In-situ creep capsule
Reason: Patent filing
until file(s) become available
THE DESIGN, DEVELOPMENT, AND TESTING OF AN ADVANCED NUCLEAR REACTOR IN-SITU CREEP CAPSULE THAT ACCOMMODATES MULTIPLE SPECIMEN GEOMETRIES
Nuclear reactors operate under extreme environmental conditions, such as neutron bombardment, elevated temperatures, and high pressures. Over time, the harsh environmental conditions affect the material properties of structural materials and fuels. Studying the mechanical properties of structural materials and advanced fuels is common practice that is required to validate the material performance for deployment within the next-generation reactors. Next-generation reactors, such as Generation-IV reactors, will operate in more extreme environments than the current fleet of power reactors, with temperatures reaching potentially over 1,000℃ and the use of corrosive coolants, such as lead, lead-bismuth, and liquid sodium. Studying in-situ mechanical properties, such as irradiation creep, is challenging, particularly in next-generation reactor conditions. The instruments used to measure in-situ irradiation creep must collect data in real-time while experiencing harsh in-reactor conditions. Many historical in-situ creep capsules have implemented a variety of designs to measure irradiation creep. The current study designed, developed, and tested a novel, modular in-situ creep capsule to address the challenges of testing candidate materials for next-generation reactors. The in-situ creep capsule utilizes modern manufacturing methods, instrumentation, and alloying to address extreme environmental temperatures. Implementing modern technology has positioned the critical components of an in-situ creep capsule near the specimen, improving the accuracy of measuring irradiation creep in real-time. The modular design of the in-situ creep capsule allows the testing of various specimen geometries, thus making it a first-of-a-kind.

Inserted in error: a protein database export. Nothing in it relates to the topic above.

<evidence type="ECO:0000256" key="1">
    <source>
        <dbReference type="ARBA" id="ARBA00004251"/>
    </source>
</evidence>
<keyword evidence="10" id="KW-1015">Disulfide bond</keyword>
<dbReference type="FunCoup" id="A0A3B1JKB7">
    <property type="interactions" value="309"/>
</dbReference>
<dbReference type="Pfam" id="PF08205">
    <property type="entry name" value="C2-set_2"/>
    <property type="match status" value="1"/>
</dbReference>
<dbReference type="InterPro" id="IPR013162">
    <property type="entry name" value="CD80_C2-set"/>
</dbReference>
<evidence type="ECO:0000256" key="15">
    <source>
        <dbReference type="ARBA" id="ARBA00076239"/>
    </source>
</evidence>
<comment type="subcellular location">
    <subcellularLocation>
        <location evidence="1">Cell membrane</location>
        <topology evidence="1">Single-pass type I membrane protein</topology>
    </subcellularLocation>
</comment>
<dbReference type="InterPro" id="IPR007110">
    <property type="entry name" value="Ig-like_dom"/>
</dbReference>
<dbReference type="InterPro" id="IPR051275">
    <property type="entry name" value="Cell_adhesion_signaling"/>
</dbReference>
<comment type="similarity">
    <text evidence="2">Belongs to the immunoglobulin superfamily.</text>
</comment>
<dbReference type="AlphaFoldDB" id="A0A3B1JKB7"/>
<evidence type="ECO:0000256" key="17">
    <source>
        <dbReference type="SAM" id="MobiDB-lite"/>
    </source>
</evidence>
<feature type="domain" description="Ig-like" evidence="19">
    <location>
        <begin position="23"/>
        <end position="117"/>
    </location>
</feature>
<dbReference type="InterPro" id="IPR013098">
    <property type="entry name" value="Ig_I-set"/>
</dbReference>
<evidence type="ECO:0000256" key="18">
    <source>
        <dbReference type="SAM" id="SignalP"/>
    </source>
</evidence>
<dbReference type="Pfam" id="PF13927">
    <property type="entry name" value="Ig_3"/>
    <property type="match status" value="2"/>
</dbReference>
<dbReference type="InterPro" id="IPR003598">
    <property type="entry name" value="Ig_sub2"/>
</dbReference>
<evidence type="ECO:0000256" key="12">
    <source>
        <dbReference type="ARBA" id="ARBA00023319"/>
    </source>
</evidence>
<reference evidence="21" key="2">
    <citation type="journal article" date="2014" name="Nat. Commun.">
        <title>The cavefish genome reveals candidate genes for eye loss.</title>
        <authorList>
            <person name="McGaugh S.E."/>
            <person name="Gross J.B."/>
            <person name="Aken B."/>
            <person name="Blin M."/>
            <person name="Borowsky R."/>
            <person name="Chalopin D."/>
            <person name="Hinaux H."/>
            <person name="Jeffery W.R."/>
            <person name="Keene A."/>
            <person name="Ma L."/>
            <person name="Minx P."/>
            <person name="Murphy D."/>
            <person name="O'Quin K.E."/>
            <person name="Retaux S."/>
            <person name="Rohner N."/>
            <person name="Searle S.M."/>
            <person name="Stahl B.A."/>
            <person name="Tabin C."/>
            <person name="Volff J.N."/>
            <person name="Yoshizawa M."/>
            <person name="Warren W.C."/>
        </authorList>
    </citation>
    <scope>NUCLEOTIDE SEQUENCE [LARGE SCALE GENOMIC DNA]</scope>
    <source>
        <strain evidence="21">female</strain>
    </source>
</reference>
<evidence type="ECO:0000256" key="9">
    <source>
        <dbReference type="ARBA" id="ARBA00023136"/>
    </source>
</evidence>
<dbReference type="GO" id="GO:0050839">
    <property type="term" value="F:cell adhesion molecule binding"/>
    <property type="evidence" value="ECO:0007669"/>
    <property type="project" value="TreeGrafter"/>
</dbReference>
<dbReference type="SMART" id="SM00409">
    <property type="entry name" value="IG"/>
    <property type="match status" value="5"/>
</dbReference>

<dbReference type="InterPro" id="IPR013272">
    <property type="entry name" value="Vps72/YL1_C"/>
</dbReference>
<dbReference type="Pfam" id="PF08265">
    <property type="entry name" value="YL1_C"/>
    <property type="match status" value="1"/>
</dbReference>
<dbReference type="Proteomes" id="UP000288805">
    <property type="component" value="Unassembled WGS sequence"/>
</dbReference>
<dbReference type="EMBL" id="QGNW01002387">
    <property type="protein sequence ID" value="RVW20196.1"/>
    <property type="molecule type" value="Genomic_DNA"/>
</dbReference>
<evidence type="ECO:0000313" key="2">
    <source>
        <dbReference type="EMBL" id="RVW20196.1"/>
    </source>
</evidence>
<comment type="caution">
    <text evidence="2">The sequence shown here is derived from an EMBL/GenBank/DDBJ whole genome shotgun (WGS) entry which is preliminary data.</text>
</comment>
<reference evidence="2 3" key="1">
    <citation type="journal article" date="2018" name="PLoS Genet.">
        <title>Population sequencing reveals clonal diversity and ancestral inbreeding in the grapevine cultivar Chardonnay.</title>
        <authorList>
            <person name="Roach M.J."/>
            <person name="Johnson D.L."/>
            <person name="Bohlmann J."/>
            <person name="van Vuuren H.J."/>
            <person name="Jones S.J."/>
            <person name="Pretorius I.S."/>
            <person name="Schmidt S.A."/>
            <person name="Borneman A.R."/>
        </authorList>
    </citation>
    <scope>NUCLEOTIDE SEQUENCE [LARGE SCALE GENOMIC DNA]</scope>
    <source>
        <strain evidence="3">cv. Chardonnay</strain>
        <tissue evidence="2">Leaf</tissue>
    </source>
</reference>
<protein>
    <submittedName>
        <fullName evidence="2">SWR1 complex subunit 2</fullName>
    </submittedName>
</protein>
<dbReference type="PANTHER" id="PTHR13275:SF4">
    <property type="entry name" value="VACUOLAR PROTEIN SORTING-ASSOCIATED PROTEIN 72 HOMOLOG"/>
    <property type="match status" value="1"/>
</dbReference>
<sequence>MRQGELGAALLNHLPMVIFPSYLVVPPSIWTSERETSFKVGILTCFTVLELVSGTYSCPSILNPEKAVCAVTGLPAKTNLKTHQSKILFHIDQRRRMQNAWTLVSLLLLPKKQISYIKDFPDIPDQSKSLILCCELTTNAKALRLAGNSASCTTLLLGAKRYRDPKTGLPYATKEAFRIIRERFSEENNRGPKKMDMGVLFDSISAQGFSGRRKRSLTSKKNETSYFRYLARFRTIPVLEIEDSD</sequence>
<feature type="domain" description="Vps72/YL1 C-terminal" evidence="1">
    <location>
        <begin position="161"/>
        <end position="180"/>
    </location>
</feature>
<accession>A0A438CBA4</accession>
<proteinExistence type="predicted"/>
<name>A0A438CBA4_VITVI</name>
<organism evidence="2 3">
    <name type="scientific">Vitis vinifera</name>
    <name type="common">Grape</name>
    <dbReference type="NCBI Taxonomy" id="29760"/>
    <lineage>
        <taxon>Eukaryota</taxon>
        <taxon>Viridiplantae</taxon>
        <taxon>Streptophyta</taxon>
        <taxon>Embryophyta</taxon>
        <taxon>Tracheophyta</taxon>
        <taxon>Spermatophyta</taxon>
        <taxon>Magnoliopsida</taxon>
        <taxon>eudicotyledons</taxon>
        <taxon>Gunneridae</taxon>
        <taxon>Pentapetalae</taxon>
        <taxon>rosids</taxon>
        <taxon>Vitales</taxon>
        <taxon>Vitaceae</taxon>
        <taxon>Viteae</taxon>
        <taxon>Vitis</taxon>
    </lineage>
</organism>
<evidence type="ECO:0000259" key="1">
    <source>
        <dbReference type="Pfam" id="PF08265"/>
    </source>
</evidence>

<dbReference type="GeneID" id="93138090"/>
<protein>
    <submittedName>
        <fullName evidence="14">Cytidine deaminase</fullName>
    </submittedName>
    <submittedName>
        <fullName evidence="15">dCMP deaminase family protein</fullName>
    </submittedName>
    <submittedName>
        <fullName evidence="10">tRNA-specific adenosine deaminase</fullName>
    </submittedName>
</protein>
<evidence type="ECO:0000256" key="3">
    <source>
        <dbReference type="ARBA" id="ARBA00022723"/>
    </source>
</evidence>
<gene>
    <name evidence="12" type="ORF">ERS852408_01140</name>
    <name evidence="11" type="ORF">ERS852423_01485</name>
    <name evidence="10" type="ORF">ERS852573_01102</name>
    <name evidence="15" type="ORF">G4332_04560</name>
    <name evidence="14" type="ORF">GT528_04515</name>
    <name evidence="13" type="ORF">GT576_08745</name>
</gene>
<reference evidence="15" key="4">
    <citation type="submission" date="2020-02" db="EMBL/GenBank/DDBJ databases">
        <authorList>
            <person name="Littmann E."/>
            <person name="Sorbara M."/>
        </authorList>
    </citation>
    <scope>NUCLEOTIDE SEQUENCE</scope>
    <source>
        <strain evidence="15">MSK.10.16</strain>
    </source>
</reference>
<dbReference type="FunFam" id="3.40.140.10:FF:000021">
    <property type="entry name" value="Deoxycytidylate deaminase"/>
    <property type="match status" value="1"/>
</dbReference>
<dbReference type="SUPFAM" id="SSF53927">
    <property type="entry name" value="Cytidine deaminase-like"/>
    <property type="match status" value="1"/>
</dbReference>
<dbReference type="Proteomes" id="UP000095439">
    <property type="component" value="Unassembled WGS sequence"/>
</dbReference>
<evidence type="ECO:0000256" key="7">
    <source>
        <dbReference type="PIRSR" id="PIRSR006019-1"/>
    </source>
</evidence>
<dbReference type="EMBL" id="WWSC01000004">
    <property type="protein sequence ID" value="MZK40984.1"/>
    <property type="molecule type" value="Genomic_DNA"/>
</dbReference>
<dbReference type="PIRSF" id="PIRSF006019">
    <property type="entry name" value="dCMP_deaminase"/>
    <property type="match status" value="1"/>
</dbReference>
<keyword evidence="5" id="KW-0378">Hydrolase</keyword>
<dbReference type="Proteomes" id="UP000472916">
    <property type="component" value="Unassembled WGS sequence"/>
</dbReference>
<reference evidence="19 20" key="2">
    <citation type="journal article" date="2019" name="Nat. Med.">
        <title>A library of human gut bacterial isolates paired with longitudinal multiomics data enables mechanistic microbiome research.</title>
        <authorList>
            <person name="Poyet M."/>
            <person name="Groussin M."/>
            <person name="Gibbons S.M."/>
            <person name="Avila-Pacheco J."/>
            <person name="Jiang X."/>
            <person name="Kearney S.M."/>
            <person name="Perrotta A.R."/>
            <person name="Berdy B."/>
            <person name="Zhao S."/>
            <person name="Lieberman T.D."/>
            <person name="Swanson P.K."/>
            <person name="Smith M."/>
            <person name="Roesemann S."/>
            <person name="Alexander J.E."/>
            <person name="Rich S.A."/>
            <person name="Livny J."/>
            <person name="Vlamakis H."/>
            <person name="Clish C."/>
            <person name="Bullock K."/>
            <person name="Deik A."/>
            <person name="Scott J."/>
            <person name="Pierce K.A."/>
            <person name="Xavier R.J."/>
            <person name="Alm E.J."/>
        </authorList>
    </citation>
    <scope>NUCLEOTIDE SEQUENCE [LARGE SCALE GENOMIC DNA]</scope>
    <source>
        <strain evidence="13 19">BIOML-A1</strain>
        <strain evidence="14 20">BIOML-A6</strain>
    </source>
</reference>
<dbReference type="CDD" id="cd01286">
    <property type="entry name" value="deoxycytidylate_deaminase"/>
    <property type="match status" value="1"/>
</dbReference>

- Master of Science in Materials Science Engineering
- Materials Engineering
- West Lafayette